Home     Writers     Op/Ed     Book Reviews     News     Bookstore     Photoshops     Submit     Search     Contact Us     Advertise  
  You are here: 

Fri

14

Aug

2009

Not In My Town: Remembering Woodstock
Friday, 14 August 2009 05:07
by Jayne Lyn Stahl

If given the chance, there are few things in life I'd change. Signing that petition, and boycotting what was to be most historic rock concert of all times, is one of them.

Back in the summer of 1968, locals circulated a petition to keep a big music festival out of the town of Woodstock proper, to protect the best kept secret, a small artist's colony roughly 90 miles outside of New York City, from becoming Atlantic City in the Adirondacks.

I was a teenager making an annual summer, and spring break, pilgrimmage to the mountains for a retreat from crowded subways, and perpetual noise. The town was so small back then that, sooner or later, you were bound to bump into yourself.

As memory serves, I had just finished liberating cigarettes, and crab meat from the local market, and handing them out on Tinker Street, when someone approached me to sign a petition. As one who has made a career of avoiding petitions, I cringed. "Why sign it?" I asked. "To keep the noise, and crowds, out of town" was the answer. Sounds good to me, so I signed it. I shared the vitriol, and resolved not only to keep the festival out of Woodstock, but not to attend as a gesture of defiance.

From the spring of 1966 through 1968, I boarded a Trailways bus, at Port Authority, and took off for weeks at a time on many adventures during the summer, and spring break without my parents knowing. Some days were spent listening to demos at Cat Mother and the All Night News Band's place with Tommy Flanders, hanging out at The Elephant with Jimi Hendrix at the next table, living with fair haired boys who studied at the Art Institute, and visiting Father Francis' church which he built with his own hands, and where I instantly fell in love with stained glass. It was, in the best sense, a magical time.

And, as autumn made its stubborn, inevitable approach, it grew more and more difficult to return to a middle class neighborhood in the borough of Queens where people still think surrealism is a socially transmitted disease.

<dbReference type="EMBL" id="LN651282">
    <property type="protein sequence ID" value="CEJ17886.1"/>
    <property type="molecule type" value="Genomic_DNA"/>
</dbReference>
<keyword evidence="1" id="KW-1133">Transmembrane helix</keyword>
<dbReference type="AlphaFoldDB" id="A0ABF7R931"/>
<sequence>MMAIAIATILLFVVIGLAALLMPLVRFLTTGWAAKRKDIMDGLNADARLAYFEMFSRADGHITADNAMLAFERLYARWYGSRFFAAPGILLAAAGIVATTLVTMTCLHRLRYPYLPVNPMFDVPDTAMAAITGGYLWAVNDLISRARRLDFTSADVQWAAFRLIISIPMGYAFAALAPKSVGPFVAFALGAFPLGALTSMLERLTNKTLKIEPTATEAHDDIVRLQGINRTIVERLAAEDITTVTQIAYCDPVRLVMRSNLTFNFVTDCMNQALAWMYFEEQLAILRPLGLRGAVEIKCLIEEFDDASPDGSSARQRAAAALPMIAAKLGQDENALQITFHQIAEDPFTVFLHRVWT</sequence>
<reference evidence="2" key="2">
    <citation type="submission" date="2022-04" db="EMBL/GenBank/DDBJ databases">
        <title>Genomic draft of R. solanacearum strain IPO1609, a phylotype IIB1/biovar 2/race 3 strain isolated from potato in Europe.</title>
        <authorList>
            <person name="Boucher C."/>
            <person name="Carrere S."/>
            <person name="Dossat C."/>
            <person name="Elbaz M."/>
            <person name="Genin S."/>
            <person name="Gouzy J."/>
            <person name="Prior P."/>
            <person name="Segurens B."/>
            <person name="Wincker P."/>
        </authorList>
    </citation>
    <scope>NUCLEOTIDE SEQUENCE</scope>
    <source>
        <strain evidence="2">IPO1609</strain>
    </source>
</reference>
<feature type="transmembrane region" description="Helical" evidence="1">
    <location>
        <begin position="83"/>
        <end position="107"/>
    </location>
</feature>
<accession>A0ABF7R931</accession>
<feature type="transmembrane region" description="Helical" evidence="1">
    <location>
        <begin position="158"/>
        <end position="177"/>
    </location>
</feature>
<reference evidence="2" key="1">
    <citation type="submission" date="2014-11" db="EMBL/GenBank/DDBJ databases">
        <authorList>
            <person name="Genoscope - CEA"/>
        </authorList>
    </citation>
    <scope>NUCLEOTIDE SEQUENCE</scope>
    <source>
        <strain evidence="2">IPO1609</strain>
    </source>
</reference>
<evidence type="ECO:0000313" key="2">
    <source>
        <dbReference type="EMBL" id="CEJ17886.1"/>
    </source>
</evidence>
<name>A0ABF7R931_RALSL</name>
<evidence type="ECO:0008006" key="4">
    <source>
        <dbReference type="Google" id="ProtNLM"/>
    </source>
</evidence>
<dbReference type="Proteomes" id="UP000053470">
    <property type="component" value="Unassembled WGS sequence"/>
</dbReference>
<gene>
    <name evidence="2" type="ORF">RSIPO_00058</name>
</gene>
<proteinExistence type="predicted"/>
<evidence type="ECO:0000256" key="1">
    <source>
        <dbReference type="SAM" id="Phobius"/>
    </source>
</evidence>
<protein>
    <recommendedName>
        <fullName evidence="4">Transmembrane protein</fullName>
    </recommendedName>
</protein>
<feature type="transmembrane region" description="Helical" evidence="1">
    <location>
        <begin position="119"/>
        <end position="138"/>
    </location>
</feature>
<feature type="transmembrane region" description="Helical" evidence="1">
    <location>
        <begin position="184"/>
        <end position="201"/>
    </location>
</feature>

You can see why even those, like myself, who were most opposed to petitions would sign one to keep a music concert from forever changing the face, and course, of a small country town.

Due to protest from the town, or for other unknown reasons, word spread quickly that the festival would instead be held in White Lake, not in Woodstock proper, though ironically, it came to be known as "Woodstock" anyway, despite being held in 600 acre dairy farm, in another county, 43 miles away.

Now, amazingly, as I look back, forty years later, the only thing I have less use for than petitions is regret, but I can say this: i f I had it to do over again, I would have gone to that festival instead of sticking my nose up at it, thinking it was a bunch of teeny boppers intent on commercializing something precious. Nothing has ever been that precious to me again. Like the song goes, "Oh but I was so much older then, I'm younger than that now."
More from this author:
Following in the Footsteps... (6474 Hits)
by Jayne Lyn Stahl The manic warriors, in Washington, are at it again, only now they've found someone who can manage more than one syllable at...
Worldwide Open Season on the Press (9722 Hits)
by Jayne Lyn Stahl On an otherwise quiet street in Istanbul, this morning, a 53 year old Turkish citizen of Armenian descent was gunned down...
On Hillary's announcement... (5645 Hits)
by Jayne Lyn Stahl You may have read the transcript of a speech given by George McGovern in The Nation last week in which he rightly...
An Open Letter to "The Decider" (5984 Hits)
by Jayne Lyn Stahl While the odds are probably better of getting a response from Santa, there are a few things I'd like to say if you can...
"Notes from the Undergrown: State of the Oilman Address" (5974 Hits)
by Jayne Lyn Stahl The president's speech last night was more important for what it didn't say than for what it did. In an address that could...
Related Articles:
Comic Relief, Celebrity and Remembering Little Harry (7099 Hits)
by Linda Milazzo Hooray for Hollywood! Yes, I'm a believer. I'm not an 'ignoranti' who believes celebrities are vapid and have nothing to...
Remembering the Maestro: Music Master, Anti-Fascist (6521 Hits)
by Stephen Lendman The term maestro means a "master" or "teacher" in Italian, Spanish and Portuguese. In English it refers...
Remembering the Downing Street Minutes (3701 Hits)
by David Swanson In the Marx Brothers movie "Duck Soup" which was a dark spoof of pre-war Germany, Rufus T. Firefly (Groucho) who is...
Remembering John Lennon (3546 Hits)
by Jayne Lyn Stahl John Lennon would have turned 67 years old Tuesday were it not for the agitated roar of yet another madman's gun. If he were...
Remembering Victor Rabinowitz: Legal Giant of the Left (4595 Hits)
by Marjorie Cohn On November 16, 2007, Victor Rabinowitz, one of the giants of the legal profession and a tireless fighter for social...


Add this page to your favorite Social Bookmarking websites
Trackback(0)
Comments (0)add comment

Write comment
smaller | bigger

busy
 

adsense

Top